When I started this eBike commuting journey I really had no idea what it was like to commute on a bike regularly.  I had heard the other guys in the shop talk about what it was like but I didn’t have any hands on experience. Being fresh to the bike commuting community I had many questions surrounding what it would be like. How tired was I going to be once I got to work? Would I be able to sit in the saddle (bike seat) for 30 miles each time I rode to work? I know I see cyclists decked out in spandex, what should I be wearing? How do I get biking directions? These were some of the questions I had surrounding bike commuting and if anyone else is interested in starting to commute by bike, specifically eBike, you might have some of these questions too. So I wanted to give a summary of my experience of what it’s like to commute by bike and hopefully pass along some tips that will be helpful for those who are starting to commute by eBike.

Number 1: You will be out in the elements.

In a strange way the biggest thing I didn’t think about is that by biking you will be outside, which means there will be bugs and smells… My first time riding home from work I was completely unprepared for the amount of gnats that come out in the evening and hang around the path. Most of my commute, and many bike trails in the Denver metro area, follow rivers and creeks which means that many bugs and gnats are flying around at dusk. I was getting pelted in the face by bugs and had a hard time seeing and breathing. So the first thing I would recommend is having a face cover and appropriate eyewear so that you don’t get obliterated by bugs as your trying to have a fun time riding. For night riding I was able to pick up a pair of safety glasses to protect from bugs. Another product I have enjoyed are these face masks. Also, be prepared that riding will not always smell the best as you’re traversing the city. One spot that is always a challenge is along the south platte before downtown Littleton where there is a waste management plant, which often has a tendency to smell quite unpleasant. To keep riding it’s important to be prepared for what the experience can be like, and though there are some unpleasantries, I often find myself enjoying the wind, beautiful views and time to just think as I ride along.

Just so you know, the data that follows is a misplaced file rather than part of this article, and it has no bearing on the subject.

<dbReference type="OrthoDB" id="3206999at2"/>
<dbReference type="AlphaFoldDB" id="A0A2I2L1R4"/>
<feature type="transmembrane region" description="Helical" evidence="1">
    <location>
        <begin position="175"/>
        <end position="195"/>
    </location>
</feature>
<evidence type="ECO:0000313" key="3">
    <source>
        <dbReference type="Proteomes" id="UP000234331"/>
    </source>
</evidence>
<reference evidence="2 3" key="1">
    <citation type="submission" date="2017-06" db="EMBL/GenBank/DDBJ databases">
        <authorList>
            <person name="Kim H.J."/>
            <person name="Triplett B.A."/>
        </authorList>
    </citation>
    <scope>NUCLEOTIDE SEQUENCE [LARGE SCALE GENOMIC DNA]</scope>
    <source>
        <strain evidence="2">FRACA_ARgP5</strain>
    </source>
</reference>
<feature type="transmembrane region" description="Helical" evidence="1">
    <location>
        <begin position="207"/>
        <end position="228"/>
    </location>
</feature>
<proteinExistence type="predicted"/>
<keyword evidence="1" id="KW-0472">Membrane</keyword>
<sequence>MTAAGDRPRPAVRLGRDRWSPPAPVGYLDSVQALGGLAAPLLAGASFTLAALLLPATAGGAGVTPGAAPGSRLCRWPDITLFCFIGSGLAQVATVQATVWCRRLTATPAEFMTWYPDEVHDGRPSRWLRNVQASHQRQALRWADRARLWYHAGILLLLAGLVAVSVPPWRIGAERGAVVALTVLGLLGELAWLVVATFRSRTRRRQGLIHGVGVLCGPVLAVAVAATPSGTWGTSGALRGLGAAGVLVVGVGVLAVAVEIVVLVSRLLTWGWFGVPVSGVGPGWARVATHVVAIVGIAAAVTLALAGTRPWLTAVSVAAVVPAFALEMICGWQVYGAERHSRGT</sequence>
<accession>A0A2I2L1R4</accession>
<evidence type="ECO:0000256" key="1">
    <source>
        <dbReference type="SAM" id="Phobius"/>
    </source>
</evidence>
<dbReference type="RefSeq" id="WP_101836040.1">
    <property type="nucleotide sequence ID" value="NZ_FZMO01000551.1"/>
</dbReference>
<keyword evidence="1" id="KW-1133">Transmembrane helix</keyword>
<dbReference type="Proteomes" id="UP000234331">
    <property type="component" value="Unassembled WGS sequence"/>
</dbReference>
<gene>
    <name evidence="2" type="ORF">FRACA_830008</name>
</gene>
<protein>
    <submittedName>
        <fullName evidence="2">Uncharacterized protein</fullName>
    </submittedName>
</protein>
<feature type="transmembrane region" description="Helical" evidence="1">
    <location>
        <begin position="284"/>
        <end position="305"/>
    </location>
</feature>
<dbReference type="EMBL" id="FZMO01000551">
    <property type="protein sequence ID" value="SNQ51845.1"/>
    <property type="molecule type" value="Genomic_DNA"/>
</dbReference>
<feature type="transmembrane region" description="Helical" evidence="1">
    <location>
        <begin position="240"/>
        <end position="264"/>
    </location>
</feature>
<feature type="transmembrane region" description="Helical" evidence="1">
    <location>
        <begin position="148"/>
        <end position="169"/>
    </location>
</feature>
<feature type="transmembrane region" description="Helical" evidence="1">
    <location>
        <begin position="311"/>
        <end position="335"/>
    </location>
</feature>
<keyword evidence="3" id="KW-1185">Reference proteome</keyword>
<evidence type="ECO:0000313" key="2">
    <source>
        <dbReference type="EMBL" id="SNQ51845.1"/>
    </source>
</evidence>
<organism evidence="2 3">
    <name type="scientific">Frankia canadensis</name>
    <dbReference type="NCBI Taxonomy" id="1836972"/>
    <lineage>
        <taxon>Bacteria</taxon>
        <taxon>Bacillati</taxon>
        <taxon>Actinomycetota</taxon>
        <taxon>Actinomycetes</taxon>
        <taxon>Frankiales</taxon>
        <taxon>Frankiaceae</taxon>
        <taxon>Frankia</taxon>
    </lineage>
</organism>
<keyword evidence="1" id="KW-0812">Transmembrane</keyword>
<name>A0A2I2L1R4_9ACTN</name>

Number 2: If it starts to hurt, you need to make a change.

One thing that seems to often get overlooked in the eBike world is making sure that your bike is fit well to you. It’s something I didn’t really consider too much until the second week riding when I felt a sharp pain in my knee that made it hard to keep going and get into work. By talking with the guys at the shop and doing some internet searching i learned that my foot positioning on the pedals and how close my seat was to the handlebars was causing the pain. A couple adjustments and I was back to riding without pain. It taught me that listening to your body while riding is very important. If I had continued to ride without making adjustments it’s possible that I could have injured myself in a way that would have put me out of commission. As you continue to commute by bike, make sure that you pay close attention to your body, instead of maintaining and servicing a vehicle motor your now maintaining and servicing yourself in order to keep riding.